At least plausibly, they get this crucial skill by outlining, reading cases, discussing the gleaned concepts in class, and by simply taking exams. As it stands now, however, all of this is still done within a paradigm of theory, and there are not many opportunities for law students to, while in the course of their studies, gain practical knowledge--the kind they need to actually thrive in the workplace. Legal clinics exist, but in most cases, are not mandatory. And if you've ever tried to get into a clinic, at least at a few schools, you might know just how difficult it is.
A good initial idea would be to keep the first year curriculum much the same as it is now, but to provide different "hands-on" opportunities to apply the concepts learned in class. For example, students in a civil procedure course could be required to participate in bi-semester externships focused on brief writing. Further, perhaps the entire third year could be spent in clinical programs that would include rotations between different practice areas so that a student could gain a feel for the area of law he or she is interested in. Washington & Lee Law School has adopted such a program. As they state:
The new third year at W&L is entirely based on learning through engagement - combining practicum courses, practice simulations, client interactions, the formation of professional identity and the cultivation of practice skills. Third year students will now move beyond the learning process of the first and second years of law school to prepare for the transition to professional practice.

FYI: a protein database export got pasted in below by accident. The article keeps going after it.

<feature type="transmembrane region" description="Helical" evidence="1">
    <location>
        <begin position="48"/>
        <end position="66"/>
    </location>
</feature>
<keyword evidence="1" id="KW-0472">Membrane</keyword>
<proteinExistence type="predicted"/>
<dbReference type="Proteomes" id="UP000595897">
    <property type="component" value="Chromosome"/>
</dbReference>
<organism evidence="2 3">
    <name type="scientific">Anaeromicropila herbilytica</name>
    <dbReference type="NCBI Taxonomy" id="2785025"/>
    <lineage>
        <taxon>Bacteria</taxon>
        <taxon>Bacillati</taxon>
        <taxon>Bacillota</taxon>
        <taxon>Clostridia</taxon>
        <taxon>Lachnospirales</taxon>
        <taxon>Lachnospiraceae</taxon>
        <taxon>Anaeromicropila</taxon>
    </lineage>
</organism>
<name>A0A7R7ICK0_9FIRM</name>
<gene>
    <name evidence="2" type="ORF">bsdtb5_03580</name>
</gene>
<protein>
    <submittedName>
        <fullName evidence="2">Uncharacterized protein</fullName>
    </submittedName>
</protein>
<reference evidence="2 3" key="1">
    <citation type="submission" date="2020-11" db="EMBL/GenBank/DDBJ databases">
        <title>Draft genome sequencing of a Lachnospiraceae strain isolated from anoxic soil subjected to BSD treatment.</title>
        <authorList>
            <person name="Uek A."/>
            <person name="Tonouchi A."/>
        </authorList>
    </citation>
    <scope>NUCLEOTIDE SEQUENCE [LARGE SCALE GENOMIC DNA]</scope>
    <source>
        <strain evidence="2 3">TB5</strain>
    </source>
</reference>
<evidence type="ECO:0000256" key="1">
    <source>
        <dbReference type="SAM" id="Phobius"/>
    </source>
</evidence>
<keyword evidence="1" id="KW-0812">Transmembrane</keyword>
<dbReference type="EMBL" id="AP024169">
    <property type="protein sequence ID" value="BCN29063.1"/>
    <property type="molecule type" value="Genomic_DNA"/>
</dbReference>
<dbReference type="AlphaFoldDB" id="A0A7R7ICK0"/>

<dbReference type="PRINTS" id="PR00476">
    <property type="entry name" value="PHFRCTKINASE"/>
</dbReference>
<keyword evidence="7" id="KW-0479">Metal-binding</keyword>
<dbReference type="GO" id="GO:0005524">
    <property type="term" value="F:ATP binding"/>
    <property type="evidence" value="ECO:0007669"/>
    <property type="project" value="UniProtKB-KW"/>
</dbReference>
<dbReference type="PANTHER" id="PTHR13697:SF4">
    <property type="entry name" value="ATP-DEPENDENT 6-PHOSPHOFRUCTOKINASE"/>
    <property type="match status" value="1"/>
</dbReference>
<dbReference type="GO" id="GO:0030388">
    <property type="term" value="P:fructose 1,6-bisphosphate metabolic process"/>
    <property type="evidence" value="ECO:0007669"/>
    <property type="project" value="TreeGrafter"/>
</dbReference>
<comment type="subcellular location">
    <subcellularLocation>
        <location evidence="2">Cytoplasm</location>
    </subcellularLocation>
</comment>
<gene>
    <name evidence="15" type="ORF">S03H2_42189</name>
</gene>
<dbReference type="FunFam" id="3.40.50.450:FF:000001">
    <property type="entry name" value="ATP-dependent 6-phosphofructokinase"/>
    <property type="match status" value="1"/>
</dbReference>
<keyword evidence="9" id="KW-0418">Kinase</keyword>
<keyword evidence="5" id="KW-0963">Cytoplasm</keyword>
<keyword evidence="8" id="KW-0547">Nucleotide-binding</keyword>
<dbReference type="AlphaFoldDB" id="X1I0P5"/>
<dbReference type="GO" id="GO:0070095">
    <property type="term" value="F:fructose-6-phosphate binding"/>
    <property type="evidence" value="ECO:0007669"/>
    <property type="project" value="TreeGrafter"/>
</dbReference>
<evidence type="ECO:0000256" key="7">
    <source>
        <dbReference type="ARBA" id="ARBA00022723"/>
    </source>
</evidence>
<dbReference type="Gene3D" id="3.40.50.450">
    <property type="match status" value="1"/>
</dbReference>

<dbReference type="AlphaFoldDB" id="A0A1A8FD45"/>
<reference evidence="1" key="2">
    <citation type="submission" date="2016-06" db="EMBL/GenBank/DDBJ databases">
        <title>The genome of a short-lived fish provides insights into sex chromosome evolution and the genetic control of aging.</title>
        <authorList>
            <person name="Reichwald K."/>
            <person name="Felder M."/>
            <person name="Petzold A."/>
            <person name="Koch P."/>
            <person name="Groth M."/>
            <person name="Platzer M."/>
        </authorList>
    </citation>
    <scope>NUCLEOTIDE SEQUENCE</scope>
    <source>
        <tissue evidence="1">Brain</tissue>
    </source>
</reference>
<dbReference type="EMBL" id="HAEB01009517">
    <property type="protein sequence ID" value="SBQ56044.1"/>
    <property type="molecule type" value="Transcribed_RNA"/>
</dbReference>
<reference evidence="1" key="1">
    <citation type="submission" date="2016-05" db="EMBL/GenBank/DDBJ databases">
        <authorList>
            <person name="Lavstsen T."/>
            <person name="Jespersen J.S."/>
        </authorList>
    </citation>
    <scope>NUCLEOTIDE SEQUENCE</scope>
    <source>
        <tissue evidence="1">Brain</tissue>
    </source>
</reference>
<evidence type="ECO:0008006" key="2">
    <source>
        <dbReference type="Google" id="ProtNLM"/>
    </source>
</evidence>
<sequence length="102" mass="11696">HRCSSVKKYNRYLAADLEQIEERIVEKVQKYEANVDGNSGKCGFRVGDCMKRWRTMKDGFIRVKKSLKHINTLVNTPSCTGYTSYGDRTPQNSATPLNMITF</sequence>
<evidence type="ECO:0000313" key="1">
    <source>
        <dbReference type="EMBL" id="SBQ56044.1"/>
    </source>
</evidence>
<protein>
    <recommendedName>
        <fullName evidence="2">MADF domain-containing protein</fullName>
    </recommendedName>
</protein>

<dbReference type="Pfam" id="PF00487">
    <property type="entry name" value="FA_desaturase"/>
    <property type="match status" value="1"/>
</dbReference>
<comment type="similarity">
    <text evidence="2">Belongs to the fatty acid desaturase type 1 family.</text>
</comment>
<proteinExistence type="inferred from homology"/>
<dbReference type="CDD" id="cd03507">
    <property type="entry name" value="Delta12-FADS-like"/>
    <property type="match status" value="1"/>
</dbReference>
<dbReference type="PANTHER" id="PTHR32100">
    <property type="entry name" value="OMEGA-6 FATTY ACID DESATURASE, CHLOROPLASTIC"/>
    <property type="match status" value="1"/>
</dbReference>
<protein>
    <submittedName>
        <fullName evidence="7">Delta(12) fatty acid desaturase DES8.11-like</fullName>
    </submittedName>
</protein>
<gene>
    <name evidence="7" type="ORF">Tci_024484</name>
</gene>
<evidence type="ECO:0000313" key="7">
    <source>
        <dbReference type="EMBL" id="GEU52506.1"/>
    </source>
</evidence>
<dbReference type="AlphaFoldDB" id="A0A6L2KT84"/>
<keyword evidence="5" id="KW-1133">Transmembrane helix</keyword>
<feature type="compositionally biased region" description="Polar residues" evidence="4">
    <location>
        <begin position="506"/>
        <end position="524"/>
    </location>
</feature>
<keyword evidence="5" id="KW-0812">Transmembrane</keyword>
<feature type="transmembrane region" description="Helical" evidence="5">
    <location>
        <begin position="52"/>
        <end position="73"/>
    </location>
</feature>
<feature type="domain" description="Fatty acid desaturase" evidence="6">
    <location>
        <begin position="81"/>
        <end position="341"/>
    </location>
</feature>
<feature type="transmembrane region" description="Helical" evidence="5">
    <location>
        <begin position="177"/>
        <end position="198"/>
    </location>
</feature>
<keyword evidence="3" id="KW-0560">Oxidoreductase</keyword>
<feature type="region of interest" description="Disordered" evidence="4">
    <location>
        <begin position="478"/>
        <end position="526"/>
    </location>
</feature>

Students will build on the lessons and law of the first and second year curriculum to pursue a mix of courses that engage them in lawyering, legal clinics and externships. This emphasis on lawyering and expressing professional judgment will serve as a true capstone for a W&L legal education, producing future lawyers that will be ready for practice from day one.
This program would make the third year of law school somewhat tantamount to the residency requirement for physicians, only in the variant described in this post, it would include the ability to rotate. By producing attorneys who are skilled upon entering the workforce, training would no longer be the employer's sole responsibility. Hours would be better spent, and clients better served if law schools across the nation were to adopt an approach similar to Washington & Lee's, and provide tomorrow's lawyers with skills they actually need to thrive.